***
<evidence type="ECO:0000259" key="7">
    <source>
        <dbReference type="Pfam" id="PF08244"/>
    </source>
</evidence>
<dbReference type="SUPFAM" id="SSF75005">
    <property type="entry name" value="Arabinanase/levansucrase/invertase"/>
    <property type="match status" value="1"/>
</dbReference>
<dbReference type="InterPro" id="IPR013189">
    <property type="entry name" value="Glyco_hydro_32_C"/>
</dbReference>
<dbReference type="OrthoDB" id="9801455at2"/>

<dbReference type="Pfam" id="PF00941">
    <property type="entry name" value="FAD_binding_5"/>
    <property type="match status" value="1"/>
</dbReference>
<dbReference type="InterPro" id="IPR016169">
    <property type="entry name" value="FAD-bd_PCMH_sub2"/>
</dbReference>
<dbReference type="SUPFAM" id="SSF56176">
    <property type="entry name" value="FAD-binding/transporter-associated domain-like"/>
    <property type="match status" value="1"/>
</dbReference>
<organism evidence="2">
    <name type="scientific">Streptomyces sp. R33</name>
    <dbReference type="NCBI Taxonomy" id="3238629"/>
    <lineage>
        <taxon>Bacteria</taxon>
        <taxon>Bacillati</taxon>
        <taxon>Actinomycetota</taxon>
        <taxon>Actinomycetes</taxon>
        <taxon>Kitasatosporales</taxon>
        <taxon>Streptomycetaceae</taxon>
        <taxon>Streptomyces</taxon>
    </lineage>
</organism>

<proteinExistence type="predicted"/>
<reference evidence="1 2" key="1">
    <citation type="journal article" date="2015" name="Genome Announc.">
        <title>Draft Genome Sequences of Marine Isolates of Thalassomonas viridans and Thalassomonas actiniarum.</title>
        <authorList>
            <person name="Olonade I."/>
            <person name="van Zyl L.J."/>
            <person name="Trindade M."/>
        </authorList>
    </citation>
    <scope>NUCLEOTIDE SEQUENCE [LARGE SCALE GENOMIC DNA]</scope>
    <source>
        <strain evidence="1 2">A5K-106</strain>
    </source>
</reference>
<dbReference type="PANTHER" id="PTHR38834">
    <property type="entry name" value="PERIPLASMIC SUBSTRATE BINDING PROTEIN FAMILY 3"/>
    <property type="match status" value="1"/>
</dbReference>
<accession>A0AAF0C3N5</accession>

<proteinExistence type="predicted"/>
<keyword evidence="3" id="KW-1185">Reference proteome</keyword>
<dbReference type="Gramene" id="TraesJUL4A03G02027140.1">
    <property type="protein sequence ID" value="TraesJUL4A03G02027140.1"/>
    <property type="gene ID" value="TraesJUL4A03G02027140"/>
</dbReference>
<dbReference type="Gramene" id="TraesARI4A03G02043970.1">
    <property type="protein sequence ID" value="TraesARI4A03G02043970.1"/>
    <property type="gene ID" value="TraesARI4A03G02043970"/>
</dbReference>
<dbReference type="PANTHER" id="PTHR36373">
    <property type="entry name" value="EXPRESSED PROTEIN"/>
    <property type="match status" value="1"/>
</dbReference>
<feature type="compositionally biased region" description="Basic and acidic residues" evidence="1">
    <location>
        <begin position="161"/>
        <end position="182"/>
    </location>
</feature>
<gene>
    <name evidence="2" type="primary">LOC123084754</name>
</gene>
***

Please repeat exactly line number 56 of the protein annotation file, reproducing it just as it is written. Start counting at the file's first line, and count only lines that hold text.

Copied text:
</dbReference>